My Social Studies Methods class at the University of Portland recently published a free multi-touch iBook – Exploring History: Vol IV. It features eight engaging questions and historic documents that empower students to be the historian in the classroom. For more info on our project and free download of a pdf or multi-touch iBook version click here.
To better publicize student work, I’m featuring each chapter in it’s own blog post. See more in the series here
From Revolution to Government by Valerie Schiller
Valerie frames here lesson with two essential questions: How did the debates of colonial America shape the Constitution? Do these issues still affect American government and its citizens today?
The Founding Fathers wanted the Supreme Court to represent the “will of the people.”
___ True ___ False
I have to keep Mitch after class to review how the Founding Fathers designed the Supreme Court
Any high school student who’s been paying attention would know that the correct answer is “false.” I’m guessing that Mitch McConnell and the Senate Republicans would incorrectly answer “True.” Remember – the central argument being raised by Republican Senators who refuse to even consider President Obama’s nomination of Merrick B. Garland to the Supreme Court is “Let the people have a voice.” So I’m going to keep Mitch (and his Senate buddies) after class to review how the Founding Fathers designed the federal judiciary selection process. The late Justice Antonin Scalia justified many of his decisions by claiming to know the Founding Fathers’ “intent” – so let’s use the original constitution for this model.
- Only a fraction of the American people (white, property-owning, males) are allowed to vote.
- Each state selects elite “electors” who have the final say in an elaborate procedure that serves as an indirect selection of the President.
- Each state legislature selects two Senators to represent the interests of the state. (Since they don’t represent the American people, every state gets the same number of Senators). Only 1/3 of Senate is up for reelection every two years. Senators serve a term of 6 years (vs 2 years for the popularly elected House of Representatives). The Founders gave the Senate the power to approve Presidential treaties and appointments because it was the legislative house most insulated from the whims of the electorate.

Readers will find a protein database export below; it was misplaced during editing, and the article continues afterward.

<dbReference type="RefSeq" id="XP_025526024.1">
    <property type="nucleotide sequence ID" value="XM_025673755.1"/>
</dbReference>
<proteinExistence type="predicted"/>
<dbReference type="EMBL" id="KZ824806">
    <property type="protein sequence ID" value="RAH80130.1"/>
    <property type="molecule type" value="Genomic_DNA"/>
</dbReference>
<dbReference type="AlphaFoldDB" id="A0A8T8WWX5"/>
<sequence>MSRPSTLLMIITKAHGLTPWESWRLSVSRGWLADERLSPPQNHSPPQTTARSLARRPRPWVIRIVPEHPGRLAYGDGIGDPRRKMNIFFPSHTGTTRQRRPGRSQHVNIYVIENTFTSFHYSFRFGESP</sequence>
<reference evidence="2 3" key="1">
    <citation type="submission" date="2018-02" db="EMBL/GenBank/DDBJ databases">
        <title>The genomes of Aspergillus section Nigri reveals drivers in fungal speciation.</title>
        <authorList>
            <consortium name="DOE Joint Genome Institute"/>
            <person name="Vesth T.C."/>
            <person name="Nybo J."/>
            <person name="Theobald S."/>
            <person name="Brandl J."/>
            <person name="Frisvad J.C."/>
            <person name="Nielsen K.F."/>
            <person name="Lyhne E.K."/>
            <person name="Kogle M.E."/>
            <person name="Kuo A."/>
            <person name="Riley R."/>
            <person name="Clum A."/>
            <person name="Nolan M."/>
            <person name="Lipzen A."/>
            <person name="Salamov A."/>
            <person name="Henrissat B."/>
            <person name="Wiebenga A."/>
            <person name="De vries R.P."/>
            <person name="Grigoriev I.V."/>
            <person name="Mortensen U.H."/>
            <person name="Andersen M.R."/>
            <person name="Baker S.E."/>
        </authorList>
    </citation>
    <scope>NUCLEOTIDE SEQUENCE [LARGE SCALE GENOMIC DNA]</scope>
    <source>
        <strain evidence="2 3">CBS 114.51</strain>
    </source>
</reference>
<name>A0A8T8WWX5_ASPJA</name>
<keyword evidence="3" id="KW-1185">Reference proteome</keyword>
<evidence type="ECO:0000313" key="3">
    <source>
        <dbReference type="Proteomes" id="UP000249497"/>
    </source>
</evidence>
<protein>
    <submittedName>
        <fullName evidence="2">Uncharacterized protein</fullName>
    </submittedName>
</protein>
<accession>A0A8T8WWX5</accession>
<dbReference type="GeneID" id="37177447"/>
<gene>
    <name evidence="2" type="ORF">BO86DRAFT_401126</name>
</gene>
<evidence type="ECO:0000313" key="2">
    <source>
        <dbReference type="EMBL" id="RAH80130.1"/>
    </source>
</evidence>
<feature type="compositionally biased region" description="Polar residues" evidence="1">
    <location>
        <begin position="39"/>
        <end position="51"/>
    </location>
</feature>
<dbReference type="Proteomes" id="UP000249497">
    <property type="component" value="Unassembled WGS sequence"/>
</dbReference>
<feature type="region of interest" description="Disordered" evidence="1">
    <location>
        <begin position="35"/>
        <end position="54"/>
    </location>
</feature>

- The President nominates a Supreme Court justices. (Same for all other federal judges). A majority of the Senate must approve the President’s nomination to the court.
- Presidents and members of Congress have fixed terms, federal judges serve for life. Judges’ salaries cannot be diminished during their time of service.
- The judge’s life tenure is “during good behavior.” Any high crimes and misdemeanors can be challenged by the popularly elected House of Representative through an impeachment (finally, there’s some “will of the people”). But the actual trial of the judge is handled by the Senate.
If the Founding Fathers believed the “people must have a voice” the constitution would have provided for popular election of federal judges. “Let the people decide” is an ironic justification when discussing the process for selecting a replacement for Scalia – the self-appointed champion of the Founding Fathers’ intent.
Image credit: “Online Privacy and the Founding Fathers” By Matt Shirk (Own work) [CC BY-SA 4.0], via Wikimedia Commons